Money may not buy happiness, but I think we can all agree that it helps us enjoy a better quality of life. A life where we can travel often, order whatever we want off the menu, sit front-row at our favorite concert, you get the picture. None of that is possible, however, if at the end of each month you find yourself with less and less disposable income. This is why we strongly encourage you to grow your money within the financial markets so that you get to enjoy life a little more often.

Bonds, stocks, real estate, cash, commodities…these are all financial instruments that make up a diversified portfolio. The prices of these assets do not exactly move in lockstep. While some may experience price increases, others decrease, which provides protection from price swings. This protection thus smoothes out price movements over time. Now that we have a diversified portfolio, how much weight should we put into each asset? Amongst the various needs an individual might have, we have market-related reasons for owning each type of asset class. Many don’t realize that the payout you get on equities (stocks) over time come from many different places. Once you can understand why we hold an asset like equities, you can then understand what will make your money grow.

When it comes to equities, your return can come from: dividends, future earnings growth, market sentiment, and inflation. If a company issues dividends, they will regularly pay its shareholders a sum of money out of their profits. Your return can also come from future earnings growth, which means that the value of a stock rises when a company increases their earnings. Market sentiment, on the other hand, is one that dramatically drives the price of the stock in the short to medium term. The hot stocks at the moment have people paying upwards of $80 per $1 that the company makes. These people expect the company’s earnings to grow into that price, meaning earnings will increase rapidly. This, however, is largely based on expectations. As you may know, expectations don’t always translate to reality, so in the long run, the power of the company’s actual results drives the price. The last component of a stock’s return is inflation. Inflation is the concept that we expect to pay more for something in the future than we do now. This inflation of prices is baked into the earnings of a company. For example, McDonald’s sells a cheeseburger for $1.00 now, but in five years it might become a $1.50 menu item. This increase in revenue flows through to profit, so the company is worth more in dollar terms later.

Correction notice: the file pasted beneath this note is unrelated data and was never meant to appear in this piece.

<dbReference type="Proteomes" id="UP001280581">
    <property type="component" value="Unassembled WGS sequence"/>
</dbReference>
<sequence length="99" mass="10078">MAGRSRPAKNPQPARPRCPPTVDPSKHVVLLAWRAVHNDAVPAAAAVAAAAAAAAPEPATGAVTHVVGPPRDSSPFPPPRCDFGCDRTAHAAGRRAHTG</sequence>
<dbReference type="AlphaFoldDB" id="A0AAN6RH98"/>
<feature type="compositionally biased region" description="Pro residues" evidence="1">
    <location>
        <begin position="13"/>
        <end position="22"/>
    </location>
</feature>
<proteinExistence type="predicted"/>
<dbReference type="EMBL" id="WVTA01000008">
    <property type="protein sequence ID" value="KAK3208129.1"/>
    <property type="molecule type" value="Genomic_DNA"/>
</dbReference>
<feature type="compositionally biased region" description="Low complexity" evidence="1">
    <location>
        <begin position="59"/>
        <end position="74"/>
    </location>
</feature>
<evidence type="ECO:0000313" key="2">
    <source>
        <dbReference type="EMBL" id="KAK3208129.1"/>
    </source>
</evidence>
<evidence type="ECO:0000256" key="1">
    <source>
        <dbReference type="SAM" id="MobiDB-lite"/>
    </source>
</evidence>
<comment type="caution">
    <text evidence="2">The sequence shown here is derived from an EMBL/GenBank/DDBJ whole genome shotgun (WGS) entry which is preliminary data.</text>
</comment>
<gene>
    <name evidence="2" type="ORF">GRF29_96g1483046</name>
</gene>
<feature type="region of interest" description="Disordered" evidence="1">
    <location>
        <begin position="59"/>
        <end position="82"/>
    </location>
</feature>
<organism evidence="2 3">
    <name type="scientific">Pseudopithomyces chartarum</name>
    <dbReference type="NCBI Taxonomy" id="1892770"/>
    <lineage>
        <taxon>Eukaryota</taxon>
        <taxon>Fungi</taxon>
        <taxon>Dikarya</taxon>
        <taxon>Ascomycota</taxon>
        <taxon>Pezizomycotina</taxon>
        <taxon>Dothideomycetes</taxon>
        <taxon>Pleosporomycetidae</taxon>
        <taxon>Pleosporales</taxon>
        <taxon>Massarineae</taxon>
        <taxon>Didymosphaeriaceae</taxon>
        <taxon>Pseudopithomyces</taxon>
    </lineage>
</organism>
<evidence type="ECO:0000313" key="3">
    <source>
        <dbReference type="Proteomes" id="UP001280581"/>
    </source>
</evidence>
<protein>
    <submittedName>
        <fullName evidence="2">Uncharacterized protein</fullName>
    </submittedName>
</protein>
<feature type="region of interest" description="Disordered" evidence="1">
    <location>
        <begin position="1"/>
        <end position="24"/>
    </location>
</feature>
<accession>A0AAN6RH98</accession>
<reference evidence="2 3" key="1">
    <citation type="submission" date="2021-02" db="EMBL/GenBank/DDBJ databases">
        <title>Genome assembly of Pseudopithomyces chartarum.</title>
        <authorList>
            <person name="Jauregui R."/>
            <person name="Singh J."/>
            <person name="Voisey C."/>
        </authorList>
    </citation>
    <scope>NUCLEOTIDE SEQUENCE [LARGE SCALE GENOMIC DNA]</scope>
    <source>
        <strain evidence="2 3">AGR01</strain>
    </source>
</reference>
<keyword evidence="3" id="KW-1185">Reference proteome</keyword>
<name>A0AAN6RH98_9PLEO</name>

At Fogel Capital Management, we pride ourselves on constructing our clients’ portfolios with diversification and long-term planning in mind. We have over 20 years of investing experience and know exactly how to utilize data to make investments that fit your risk tolerance and help you enjoy life with the money you worked hard for. Call 772-223-9686 for a free portfolio consultation or to get started on constructing your portfolio today.